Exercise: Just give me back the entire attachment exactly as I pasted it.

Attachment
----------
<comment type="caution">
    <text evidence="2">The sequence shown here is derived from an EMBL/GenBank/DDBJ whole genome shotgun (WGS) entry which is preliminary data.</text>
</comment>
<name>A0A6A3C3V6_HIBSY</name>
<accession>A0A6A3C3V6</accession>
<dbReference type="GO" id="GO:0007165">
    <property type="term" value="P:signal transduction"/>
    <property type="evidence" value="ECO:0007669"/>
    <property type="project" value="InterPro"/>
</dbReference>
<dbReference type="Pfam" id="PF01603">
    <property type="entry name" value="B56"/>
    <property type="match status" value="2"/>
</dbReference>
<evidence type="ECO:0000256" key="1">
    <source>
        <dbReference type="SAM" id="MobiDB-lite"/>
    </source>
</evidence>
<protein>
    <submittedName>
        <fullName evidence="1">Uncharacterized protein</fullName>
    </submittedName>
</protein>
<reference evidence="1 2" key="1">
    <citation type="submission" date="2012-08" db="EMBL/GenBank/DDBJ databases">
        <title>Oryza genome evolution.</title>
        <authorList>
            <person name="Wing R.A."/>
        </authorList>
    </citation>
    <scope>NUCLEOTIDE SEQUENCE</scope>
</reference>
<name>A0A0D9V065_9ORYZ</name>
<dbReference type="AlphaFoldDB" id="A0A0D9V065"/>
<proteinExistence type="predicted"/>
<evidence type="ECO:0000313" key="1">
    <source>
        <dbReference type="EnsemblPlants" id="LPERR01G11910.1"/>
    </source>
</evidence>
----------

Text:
<comment type="caution">
    <text evidence="2">The sequence shown here is derived from an EMBL/GenBank/DDBJ whole genome shotgun (WGS) entry which is preliminary data.</text>
</comment>
<name>A0A6A3C3V6_HIBSY</name>
<accession>A0A6A3C3V6</accession>
<dbReference type="GO" id="GO:0007165">
    <property type="term" value="P:signal transduction"/>
    <property type="evidence" value="ECO:0007669"/>
    <property type="project" value="InterPro"/>
</dbReference>
<dbReference type="Pfam" id="PF01603">
    <property type="entry name" value="B56"/>
    <property type="match status" value="2"/>
</dbReference>
<evidence type="ECO:0000256" key="1">
    <source>
        <dbReference type="SAM" id="MobiDB-lite"/>
    </source>
</evidence>
<protein>
    <submittedName>
        <fullName evidence="1">Uncharacterized protein</fullName>
    </submittedName>
</protein>
<reference evidence="1 2" key="1">
    <citation type="submission" date="2012-08" db="EMBL/GenBank/DDBJ databases">
        <title>Oryza genome evolution.</title>
        <authorList>
            <person name="Wing R.A."/>
        </authorList>
    </citation>
    <scope>NUCLEOTIDE SEQUENCE</scope>
</reference>
<name>A0A0D9V065_9ORYZ</name>
<dbReference type="AlphaFoldDB" id="A0A0D9V065"/>
<proteinExistence type="predicted"/>
<evidence type="ECO:0000313" key="1">
    <source>
        <dbReference type="EnsemblPlants" id="LPERR01G11910.1"/>
    </source>
</evidence>